Stock Video vrs. Stock Stills

Freeze frame of a slow motion video featuring a towel snapping a woman's butt.

Disclaimer: The idea and the derriere were provided by my partner Stephanie Roeser!

Stock Video Plans In 2010
Recently I was asked what my plans for video, specifically stock video, are for the coming year. I have to say that most of my intention for video, at least for the foreseeable future, is wait and see. In 2009 I submitted close to two hundred clips to my already existing fifty or so clips with Getty Images. Getty has put up about a hundred of those clips thus far, and I expect probably another thirty to fifty clips will go up in the coming months. The new clips were all slow motion videos shot with a Phantom HD camera at 1000 frames per second. To rent the equipment for shooting those clips would run around $5,000.00 a day, but I was fortunate enough to be able to use the equipment as part of a beta-testing project for GVS Systems and their GVS 9000 2XU 444 VTR hardware/software set up for capturing vast quantities of data at very high throughput rates.

No Photoshop, No Room For Mistakes, Less Production

This Phantom shoot is a perfect example of how I intend to pursue stock video. When the right situations come along I will take advantage of them. I do not plan on investing in stock video the same way I approach stills. With video there is not room for mistakes, I can’t save things in Photoshop, and I get a lot less done. The editing process is slower too. So for the same amount of effort I produce a lot less video material than I can with stills.

Fewer Sales, And A Passion For The Single Image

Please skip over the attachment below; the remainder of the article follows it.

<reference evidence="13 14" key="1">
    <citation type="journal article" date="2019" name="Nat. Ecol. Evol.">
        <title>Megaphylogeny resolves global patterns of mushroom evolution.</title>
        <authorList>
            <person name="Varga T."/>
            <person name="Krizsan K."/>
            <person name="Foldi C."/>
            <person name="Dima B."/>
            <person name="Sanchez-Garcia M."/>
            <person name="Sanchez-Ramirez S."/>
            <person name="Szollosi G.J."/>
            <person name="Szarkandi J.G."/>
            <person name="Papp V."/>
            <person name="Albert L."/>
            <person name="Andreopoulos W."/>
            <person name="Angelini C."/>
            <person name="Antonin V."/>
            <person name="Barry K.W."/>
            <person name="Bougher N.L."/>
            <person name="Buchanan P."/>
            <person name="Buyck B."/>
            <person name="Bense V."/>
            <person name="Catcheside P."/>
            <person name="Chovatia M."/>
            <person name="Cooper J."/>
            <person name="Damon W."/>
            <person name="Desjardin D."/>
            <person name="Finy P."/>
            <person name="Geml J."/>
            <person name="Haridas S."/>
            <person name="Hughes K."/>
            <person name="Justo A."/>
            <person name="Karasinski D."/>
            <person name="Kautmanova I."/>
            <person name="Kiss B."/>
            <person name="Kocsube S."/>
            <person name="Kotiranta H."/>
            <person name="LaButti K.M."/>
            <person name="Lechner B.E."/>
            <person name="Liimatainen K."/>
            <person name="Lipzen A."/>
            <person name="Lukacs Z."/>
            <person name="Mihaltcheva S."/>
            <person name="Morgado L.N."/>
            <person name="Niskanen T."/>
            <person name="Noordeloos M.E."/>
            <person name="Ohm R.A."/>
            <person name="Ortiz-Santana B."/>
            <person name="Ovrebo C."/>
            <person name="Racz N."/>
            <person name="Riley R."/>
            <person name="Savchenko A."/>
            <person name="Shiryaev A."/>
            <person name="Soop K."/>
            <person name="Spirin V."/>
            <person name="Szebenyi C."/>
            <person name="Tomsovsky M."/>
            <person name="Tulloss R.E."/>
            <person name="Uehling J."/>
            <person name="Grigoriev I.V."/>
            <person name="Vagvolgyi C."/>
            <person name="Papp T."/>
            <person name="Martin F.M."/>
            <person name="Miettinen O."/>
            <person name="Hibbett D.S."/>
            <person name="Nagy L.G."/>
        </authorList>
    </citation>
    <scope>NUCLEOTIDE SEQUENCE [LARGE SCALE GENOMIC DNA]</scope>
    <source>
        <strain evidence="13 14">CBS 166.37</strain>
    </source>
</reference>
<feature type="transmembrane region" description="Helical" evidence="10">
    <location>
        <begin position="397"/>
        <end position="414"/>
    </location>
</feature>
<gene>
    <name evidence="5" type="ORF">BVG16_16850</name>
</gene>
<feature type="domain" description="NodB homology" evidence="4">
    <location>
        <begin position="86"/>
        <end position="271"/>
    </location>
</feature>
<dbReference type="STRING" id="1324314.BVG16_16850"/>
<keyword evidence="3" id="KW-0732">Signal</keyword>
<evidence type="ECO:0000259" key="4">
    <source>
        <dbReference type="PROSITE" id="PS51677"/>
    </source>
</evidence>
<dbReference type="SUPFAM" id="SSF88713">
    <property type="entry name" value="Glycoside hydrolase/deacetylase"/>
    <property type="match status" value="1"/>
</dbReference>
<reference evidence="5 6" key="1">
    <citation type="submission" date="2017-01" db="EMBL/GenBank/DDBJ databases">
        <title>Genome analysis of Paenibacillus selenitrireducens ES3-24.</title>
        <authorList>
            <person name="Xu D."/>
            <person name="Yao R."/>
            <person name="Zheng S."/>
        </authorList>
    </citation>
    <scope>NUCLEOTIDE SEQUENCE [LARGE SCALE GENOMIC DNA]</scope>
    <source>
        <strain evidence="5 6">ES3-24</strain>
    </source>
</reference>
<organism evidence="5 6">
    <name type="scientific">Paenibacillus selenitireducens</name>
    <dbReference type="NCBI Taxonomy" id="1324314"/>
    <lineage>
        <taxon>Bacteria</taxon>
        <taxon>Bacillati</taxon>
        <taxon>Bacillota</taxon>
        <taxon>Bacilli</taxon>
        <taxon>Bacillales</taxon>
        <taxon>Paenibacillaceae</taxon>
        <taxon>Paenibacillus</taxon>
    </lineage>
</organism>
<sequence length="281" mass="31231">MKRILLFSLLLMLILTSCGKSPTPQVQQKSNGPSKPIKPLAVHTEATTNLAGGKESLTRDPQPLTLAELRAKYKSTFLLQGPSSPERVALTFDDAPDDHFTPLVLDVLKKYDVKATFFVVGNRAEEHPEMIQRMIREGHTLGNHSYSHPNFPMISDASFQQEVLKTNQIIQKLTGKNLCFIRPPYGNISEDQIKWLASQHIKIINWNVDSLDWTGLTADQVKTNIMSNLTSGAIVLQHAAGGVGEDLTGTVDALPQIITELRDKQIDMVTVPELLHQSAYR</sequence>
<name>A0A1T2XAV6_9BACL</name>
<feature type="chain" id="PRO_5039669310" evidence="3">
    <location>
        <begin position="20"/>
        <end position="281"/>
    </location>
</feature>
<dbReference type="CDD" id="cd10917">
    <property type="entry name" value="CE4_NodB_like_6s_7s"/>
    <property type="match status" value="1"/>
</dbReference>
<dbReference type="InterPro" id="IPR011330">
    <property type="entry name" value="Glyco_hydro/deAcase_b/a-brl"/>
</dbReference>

From what I can gather about my own motion sales, and the sales made by others I am in touch with, videos still do not return as much as stills. Sure, a clip can sell for a lot, but at least with my own experience, there are way fewer sales. There is a lot of hype about the exploding use of video, and lots of excitement about even greater use with hardware developments like tablets and so forth. Everywhere you turn video is being used; on gas station pumps, on cell phones, in the bank while you stand in line for a teller. But I have little faith that I know what to shoot, and that I can do as god a job as people who are either video pros or have a passion for it. My passion is still for the single image.

Limited Stock Productions

I have truly enjoyed shooting the slow motion video. Heck, for that I might even have a so-called passion. But it still doesn’t make financial sense for me to pursue it. A year from now I might know whether shooting more of it will be worthwhile; but at the current cost of shooting truly slow motion video, and until I get some idea of the returns, I just can’t see diving in any further. If you do have a passion for video, then I would recommend adding it into still shoots for which it would be appropriate. If you intend to add video to your assignment work, then that might be another reason to engage in at least some limited stock productions.

Submission of Video Material Is Exploding

Another factor for me to consider is that the submission of video material is exploding. Getty sent me an email explaining that in the last several months they have become overwhelmed with submissions…from hundreds of clips a month to thousands. I bet the same thing is happening in micro as well. I wouldn’t be surprised if the supply of video is now burgeoning much faster than the demand!

Cool Slow Motion Clips
At any rate, if the right situation, or the right shoot comes up, I will engage in some video production. But as far as planning on shooting video in 2010…it is a wait and see game for me. In the meantime, check out some of the cool slow motion clips that I shot with my video partners Stephanie Roeser and David Fischer. I have only uploaded a fraction of them, but will continue to upload them, so check back from time-to time!

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